D-Think Health Course: learning how to innovate effectively within two weeks
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‘Thanks to our course GGZ Delfland has implemented VR successfully.’
How does one implement innovation in Health care? It is a challenge for many organizations. In the D-Think Health Course participants learn how to innovate effectively through design thinking. “After only two weeks you understand how to apply innovations effectively,” says teacher Tessa Souhoka. The next series of courses starts in March 2022.
Learning how to innovate effectively within two weeks? The D-Think Health Course proves it can be done. And you do not even need to go to school for it. Participants follow a two-day online course, one at the beginning and one at the end of the series. In between they follow a short online training of approximately 15 minutes a day. “After only two weeks one understands how to apply innovations effectively within an organization. This is the feedback we get from our participants,” says Tessa Souhoka.
Gap between theory and practice
Tessa is one of the teachers of the online course. In 2016 she finished her Master Integrated Product Design at the Delft University of Technology. Immediately afterwards she started her own company, Productzaken where as a healthcare designer she transforms scientific knowledge to actual products. In 2017 the Delft University of Technology asked Tessa to teach a course in patient journey mapping. “The course was meant to make the participants better understand the patient who needs their care.” says Tessa. “Many participants asked for a second course as they wanted to do something practical with the things they had just learned. We discovered a gap between theory and practice and we wanted to bridge it.”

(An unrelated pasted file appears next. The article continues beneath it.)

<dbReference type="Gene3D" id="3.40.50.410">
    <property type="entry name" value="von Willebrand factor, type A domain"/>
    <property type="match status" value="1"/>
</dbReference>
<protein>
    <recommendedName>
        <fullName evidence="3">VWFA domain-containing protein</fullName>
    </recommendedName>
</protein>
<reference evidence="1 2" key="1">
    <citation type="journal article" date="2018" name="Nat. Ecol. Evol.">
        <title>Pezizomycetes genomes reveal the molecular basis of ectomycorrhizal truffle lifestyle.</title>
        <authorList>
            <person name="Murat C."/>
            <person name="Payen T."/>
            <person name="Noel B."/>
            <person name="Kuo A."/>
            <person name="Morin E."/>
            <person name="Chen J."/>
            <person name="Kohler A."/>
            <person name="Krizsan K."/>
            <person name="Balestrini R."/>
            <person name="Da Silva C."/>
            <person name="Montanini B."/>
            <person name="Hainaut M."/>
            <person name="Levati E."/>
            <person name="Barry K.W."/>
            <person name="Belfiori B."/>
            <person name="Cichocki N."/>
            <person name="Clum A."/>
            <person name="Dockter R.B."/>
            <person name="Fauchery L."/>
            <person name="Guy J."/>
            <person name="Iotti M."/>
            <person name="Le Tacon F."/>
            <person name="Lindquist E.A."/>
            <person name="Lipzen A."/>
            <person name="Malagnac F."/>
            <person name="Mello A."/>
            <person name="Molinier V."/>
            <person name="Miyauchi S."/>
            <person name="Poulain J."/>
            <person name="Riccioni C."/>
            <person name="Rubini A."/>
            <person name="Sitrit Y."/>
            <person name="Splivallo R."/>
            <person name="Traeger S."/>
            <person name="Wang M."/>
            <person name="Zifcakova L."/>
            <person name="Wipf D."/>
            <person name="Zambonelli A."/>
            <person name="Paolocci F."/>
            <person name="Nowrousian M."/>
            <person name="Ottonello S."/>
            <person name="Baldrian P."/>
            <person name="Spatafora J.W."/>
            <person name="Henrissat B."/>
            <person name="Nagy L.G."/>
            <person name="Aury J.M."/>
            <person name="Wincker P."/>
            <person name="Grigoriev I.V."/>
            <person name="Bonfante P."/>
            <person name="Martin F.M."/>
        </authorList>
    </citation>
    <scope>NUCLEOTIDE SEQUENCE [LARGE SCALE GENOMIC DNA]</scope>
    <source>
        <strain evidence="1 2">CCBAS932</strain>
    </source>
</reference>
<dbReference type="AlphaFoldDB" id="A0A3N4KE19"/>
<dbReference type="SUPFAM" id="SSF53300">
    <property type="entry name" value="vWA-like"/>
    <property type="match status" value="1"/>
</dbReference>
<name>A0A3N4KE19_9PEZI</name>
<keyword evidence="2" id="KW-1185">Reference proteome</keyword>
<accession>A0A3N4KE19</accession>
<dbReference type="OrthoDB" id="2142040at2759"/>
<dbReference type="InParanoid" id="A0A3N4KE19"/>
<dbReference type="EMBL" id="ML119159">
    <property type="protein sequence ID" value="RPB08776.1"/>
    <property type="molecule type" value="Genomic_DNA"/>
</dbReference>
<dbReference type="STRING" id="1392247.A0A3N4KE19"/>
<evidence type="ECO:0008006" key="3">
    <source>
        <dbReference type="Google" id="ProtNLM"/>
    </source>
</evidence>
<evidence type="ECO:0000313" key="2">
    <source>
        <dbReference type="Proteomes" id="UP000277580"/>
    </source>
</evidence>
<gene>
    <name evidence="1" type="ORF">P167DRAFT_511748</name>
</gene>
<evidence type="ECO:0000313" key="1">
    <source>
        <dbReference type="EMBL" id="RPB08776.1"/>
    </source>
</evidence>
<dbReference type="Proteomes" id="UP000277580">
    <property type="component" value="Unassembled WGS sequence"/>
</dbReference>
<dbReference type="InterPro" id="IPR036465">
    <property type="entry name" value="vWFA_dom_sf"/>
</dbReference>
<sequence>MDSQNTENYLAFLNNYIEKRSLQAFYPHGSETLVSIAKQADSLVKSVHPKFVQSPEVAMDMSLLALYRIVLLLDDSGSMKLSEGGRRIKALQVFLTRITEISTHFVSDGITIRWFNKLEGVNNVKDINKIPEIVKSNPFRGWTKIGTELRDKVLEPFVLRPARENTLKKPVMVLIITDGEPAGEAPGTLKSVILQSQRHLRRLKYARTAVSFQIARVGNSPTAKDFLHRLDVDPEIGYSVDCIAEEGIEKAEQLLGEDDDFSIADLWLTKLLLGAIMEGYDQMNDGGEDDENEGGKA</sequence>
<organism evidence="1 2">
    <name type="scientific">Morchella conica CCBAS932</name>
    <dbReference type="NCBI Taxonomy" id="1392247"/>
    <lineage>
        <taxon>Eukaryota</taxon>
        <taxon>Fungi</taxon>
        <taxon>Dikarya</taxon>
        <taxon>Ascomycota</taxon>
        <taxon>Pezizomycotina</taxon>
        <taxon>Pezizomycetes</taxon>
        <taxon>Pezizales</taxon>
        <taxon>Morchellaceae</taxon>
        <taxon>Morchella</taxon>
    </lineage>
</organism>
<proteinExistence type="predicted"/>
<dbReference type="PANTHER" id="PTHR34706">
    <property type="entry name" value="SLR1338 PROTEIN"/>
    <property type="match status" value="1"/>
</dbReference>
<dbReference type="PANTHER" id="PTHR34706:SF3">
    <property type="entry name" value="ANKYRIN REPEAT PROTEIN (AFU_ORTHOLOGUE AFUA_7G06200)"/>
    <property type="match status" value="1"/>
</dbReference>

How D-Think Health began
This resulted in the idea for the D-Think Health Course. On behalf of the Delft University of Technology, Tessa and professor Richard Goossens of the Industrial Design faculty joined forces with Karolinska institute, the Medical University of Sweden, and the university of Coimbra in Portugal. Subsidized by EIT Health these knowledge institutes laid the basis for the course. From over 200 design thinking tools they chose sixteen that agreed most with the challenges in health care. “This is what distinguishes us from many other design think courses,” says Tessa. “We understand the challenges of this sector and we have fully directed our tools towards them. Furthermore we use those tools that help us get the people on our side, because winning over the audience is rather a challenge too in implementing innovation.
From discover to deliver
Prior to the course, participants get a special D-Think toolbox which contains, among others a set of cards that make one walk through the entire procedure in just 20 steps. For example, one is asked to think about who may be the stakeholders. Also, the patient journey, mentioned before, plays a part; one of the tools is a friction card which shows the problems in this patient journey. The twenty steps have been divided over four standard stages of innovation, ” Tessa explains. Every stage includes a workshop day. “The first stage is called Discover. Participants find out how much room for innovation there actually is within their organization and they are to look at the problem from every angle. In the Define stage the participants learn to define the need for innovation as well as give a sharp definition of the problem. Via the Develop and Deliver stages we then arrive at the ultimate solution. This could be an actual product, but it could also be a process or a policy document that needs to be improved according to these rules.”